He takes a completist approach to history: publishing everything written about his subject in the year in question, as well as every published game. It’s by no means the only approach to writing chess history, or, indeed, any sort of history. Contextualisation, as Fiala says, is important, but completism is not the only way to contextualise.

As the prequels have not yet been published, some background information on Mackenzie might be in order.

George Henry Mackenzie was born in Scotland in 1837 and learnt chess in his teens. Originally destined for a business career, he instead decided to join the army, seeing service in South Africa and India. He then crossed the Atlantic to fight for the North in the American Civil War, reaching the rank of Captain but ending up in prison for impressment and desertion. On his release in 1865 he exchanged the battlefield for the chequered board, settling in New York to make a living as a chess professional, playing games against all-comers, organising clubs and tournaments, and writing newspaper columns. It soon became clear that, apart from Morphy, he was the strongest player in his adopted country, but, as we meet him for the first time seeing in the New Year at the Europa Chess Rooms, there had been little opportunity for him to take on top level opposition.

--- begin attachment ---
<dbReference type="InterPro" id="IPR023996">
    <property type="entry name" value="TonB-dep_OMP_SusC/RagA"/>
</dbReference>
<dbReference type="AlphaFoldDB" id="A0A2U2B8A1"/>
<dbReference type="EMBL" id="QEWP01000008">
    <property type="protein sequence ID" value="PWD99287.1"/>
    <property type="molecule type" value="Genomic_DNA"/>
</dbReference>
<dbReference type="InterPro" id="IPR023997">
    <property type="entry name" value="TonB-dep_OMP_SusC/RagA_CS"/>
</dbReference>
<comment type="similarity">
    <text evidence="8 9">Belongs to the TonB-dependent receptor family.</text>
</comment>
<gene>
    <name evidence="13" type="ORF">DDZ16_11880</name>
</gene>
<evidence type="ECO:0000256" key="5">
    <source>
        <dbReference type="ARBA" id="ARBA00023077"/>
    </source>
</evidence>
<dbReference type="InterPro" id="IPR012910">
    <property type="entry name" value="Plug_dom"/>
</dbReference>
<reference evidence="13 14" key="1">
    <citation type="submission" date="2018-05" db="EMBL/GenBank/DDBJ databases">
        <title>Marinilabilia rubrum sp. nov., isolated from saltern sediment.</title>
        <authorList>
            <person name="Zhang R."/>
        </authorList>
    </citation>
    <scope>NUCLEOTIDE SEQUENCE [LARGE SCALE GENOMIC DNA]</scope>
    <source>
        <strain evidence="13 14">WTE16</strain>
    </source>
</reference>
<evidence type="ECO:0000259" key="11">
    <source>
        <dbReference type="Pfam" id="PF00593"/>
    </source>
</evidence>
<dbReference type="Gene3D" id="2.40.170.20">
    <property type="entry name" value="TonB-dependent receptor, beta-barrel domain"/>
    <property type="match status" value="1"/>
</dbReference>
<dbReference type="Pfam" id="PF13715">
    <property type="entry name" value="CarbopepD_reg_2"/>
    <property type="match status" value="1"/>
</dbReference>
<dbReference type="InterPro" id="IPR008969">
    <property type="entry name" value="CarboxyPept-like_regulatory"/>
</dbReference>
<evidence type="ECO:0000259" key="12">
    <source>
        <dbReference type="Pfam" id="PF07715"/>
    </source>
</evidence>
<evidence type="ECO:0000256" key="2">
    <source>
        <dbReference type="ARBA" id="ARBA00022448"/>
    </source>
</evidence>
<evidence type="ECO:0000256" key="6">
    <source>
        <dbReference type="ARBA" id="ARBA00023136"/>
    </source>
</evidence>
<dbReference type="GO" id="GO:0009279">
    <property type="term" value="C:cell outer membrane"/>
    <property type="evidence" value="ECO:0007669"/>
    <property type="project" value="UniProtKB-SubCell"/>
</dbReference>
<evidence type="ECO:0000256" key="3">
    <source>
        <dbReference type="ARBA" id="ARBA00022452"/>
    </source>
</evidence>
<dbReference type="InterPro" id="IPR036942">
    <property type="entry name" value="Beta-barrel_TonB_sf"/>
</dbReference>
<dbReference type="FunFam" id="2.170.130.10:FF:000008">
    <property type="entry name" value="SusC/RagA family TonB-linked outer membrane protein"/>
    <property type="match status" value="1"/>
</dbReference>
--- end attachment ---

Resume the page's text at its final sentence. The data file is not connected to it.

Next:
Morphy’s brief career had led to an increase in the popularity of chess, and New York was generally regarded as the home of most of the country’s strongest players. As we follow Mackenzie round the city’s chess clubs we learn a lot about how chess was played and organised at the time. Our hero was at the heart of everything going on, as player, journalist and organiser, and we can observe how chess was developing into the competitive activity we know today.